I found the conversation with Larry Mead and David Blankenhorn last night at the Center for Public Conversation extremely helpful in terms of how to talk about strengthening marriage. (The video should be up in the next few days.) Larry talked about how for so long, academics and politicians emphasized the rights of poor people, and social barriers to their thriving. However, while completely acknowledging that these are important, he also emphasizes that poor people, like everyone else, have obligations as citizens to fulfill. In order to have rights, you have to be a participant in society.
Then he started talking about rights and obligations in terms of marriage. He suggested that our society should be more insistent about upholding marriage as a common obligation. (I would specify here that it should be an obligation for those who aspire to lifelong love, and to have a family. We must honor those people who wish to remain single, or to take on a vow of celibacy. Marriage is not the only ticket to the good life.)
But, Larry insisted, we can’t just uphold marriage as a common obligation–we can’t just have high standards. We have to help people to fulfill the obligation, to live up to the standard. This, he suggested, means ”honoring the struggle” that comes with marriage: the struggle of two selfish human being trying to love each other for life. Sometimes, he noted, a marriage is effectively destroyed before death does them part. For that reason, not all couples will, or should, remain together.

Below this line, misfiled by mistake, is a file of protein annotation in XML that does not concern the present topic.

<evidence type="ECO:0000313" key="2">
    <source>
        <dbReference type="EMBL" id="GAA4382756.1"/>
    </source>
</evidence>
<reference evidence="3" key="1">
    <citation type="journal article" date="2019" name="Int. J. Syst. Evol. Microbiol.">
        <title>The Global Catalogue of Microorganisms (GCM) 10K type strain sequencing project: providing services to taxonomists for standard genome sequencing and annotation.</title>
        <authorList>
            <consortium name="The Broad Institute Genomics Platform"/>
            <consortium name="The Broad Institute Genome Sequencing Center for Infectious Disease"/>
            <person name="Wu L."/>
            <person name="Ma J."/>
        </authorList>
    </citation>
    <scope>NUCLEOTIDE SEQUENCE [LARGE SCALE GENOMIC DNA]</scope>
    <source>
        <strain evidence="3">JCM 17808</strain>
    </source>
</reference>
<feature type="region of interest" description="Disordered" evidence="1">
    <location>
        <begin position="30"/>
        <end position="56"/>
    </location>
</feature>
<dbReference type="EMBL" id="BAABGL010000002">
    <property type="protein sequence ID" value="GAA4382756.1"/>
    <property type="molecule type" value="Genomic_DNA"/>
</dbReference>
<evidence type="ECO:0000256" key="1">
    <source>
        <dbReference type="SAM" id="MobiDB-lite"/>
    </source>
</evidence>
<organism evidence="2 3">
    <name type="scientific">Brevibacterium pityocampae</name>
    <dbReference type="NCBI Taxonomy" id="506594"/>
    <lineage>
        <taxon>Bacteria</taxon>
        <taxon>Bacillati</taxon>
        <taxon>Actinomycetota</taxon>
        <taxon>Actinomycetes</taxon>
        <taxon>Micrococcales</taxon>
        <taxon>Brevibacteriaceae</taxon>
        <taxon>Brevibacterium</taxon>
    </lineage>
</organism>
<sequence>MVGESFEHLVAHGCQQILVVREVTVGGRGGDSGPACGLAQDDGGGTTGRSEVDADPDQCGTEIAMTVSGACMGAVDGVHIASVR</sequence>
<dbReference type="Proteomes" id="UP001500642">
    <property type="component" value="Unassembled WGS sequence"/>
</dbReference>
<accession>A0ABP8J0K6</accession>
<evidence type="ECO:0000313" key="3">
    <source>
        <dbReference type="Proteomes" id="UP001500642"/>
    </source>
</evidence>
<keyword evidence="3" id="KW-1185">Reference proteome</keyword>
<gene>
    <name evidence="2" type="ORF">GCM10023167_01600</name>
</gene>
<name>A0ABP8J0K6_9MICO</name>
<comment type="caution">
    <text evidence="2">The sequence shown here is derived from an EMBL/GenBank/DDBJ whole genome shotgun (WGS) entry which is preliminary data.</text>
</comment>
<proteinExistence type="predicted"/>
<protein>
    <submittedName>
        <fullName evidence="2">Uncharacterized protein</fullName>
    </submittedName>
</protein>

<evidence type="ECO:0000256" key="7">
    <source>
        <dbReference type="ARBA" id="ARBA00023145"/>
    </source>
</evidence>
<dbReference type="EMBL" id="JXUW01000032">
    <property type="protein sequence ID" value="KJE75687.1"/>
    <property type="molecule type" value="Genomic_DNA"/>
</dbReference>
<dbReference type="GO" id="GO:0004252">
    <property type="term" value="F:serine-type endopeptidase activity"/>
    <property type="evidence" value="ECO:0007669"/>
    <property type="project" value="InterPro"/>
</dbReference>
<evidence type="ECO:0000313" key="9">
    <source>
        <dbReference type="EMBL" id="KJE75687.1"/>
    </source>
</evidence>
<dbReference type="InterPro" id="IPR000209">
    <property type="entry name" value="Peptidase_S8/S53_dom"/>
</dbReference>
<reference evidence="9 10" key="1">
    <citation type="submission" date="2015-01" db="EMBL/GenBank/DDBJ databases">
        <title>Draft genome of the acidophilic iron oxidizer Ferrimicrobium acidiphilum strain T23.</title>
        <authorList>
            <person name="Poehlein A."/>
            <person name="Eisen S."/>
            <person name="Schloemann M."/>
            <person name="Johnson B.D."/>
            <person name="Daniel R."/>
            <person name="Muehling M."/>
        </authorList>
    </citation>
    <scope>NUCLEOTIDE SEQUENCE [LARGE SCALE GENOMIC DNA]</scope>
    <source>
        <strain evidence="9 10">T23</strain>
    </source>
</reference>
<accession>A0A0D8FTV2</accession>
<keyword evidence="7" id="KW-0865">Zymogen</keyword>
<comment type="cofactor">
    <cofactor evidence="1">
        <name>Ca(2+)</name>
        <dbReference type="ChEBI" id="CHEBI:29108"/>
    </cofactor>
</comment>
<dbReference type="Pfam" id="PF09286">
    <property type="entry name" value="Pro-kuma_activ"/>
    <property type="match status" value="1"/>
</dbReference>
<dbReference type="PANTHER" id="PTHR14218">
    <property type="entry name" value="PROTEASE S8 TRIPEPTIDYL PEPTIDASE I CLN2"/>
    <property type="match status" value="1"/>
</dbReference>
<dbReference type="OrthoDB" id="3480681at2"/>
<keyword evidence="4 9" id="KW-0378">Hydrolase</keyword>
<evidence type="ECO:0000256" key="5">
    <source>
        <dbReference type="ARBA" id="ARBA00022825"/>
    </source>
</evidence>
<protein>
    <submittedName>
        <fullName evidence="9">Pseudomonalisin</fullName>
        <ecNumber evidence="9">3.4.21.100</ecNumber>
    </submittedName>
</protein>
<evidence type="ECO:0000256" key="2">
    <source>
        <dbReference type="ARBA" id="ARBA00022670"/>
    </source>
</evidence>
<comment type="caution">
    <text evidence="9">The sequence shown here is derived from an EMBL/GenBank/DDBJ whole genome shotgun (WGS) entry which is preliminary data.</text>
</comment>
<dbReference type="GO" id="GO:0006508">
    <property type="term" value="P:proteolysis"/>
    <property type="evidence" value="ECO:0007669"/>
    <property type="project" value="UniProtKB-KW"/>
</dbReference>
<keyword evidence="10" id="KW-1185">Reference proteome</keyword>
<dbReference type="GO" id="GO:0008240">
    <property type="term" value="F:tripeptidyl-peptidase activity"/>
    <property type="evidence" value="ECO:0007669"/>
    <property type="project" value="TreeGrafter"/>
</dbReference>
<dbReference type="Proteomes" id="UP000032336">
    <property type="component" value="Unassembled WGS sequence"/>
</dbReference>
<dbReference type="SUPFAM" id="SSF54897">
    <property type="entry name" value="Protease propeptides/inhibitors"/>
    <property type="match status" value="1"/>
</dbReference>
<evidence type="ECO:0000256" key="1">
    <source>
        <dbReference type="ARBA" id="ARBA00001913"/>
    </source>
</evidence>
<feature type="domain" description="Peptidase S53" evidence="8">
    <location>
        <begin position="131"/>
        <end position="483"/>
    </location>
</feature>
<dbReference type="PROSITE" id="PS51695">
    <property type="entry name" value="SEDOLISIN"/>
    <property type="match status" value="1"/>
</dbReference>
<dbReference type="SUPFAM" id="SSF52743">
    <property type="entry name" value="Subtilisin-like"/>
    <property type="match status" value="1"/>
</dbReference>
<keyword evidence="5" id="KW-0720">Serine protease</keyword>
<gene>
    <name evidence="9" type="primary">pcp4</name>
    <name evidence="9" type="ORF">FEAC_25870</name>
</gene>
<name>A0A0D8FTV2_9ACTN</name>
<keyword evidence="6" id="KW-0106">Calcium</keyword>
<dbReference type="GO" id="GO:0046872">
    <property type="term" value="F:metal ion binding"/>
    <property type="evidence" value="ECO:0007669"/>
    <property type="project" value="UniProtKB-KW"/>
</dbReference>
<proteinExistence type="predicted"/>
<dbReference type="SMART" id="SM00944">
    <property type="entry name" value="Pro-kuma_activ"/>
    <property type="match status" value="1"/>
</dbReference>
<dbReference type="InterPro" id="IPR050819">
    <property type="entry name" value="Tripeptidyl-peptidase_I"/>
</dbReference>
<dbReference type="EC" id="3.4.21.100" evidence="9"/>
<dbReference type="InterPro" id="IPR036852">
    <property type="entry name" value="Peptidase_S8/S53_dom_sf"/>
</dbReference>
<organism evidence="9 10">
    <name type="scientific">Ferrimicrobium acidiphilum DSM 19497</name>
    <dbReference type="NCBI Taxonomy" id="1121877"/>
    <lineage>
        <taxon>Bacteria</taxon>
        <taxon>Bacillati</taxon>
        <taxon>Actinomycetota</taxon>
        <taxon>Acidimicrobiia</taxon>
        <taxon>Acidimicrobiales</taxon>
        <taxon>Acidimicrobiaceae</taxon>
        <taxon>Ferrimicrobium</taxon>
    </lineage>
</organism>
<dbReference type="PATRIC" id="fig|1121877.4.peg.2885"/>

But, marriage is a struggle, and he suggested, we as a society need to be more candid about that struggle. He suggested that in the not-so-distant past, we did have a strong marriage culture that upheld the obligations of marriage–but that did a poor job of honoring the struggle of marriage. Just as a teacher sets high standards for his students ,and then seeks to help them meet those high standards, so we as a society need high standards for marriage, and we need to help people to meet those standards. (I’m not sure what that looks like–but the idea sounds promising.) We need to be open as a society about the difficulties of marriage. Larry suggested that we need biographies of married couples that show the struggle and the reward. I would add that we also need movies that show this.
Finally, Larry said, in addition to honoring the struggle of marriage, it’s important to “remember the reward” of marriage, ”the pearl of great price”: enduring love–and I would add, an enduring family. This, Larry suggested, is “the good news about marriage”: it really is possible for love to endure. And, again, I would add, it really is possible for a family to remain intact and endure as a touchstone down through the generations as a rock of love and stability.
As Larry noted, the good fruit that comes from marriage is not magical. You don’t automatically get it as a result of getting married. Marriage is not magic. Marriage is a “school of love,” to use a favorite phrase of Catholic theologians.
But in order to get the fruit, you have to participate in marriage.
I would add that participating in marriage also requires confidence; confidence in the character of the other person, and confidence that, if two people of good will and character give it a shot, love can endure.
This confidence is what many poor and working class people, for good reason, lack. There is a low stock of trust capital. Helping people to fulfill the obligation of marriage will require helping young adults to rebuild trust in each other, and in marriage as a capable guide to enduring love, and to an enduring family.
Thanks, David and Larry, for a thought-provoking conversation.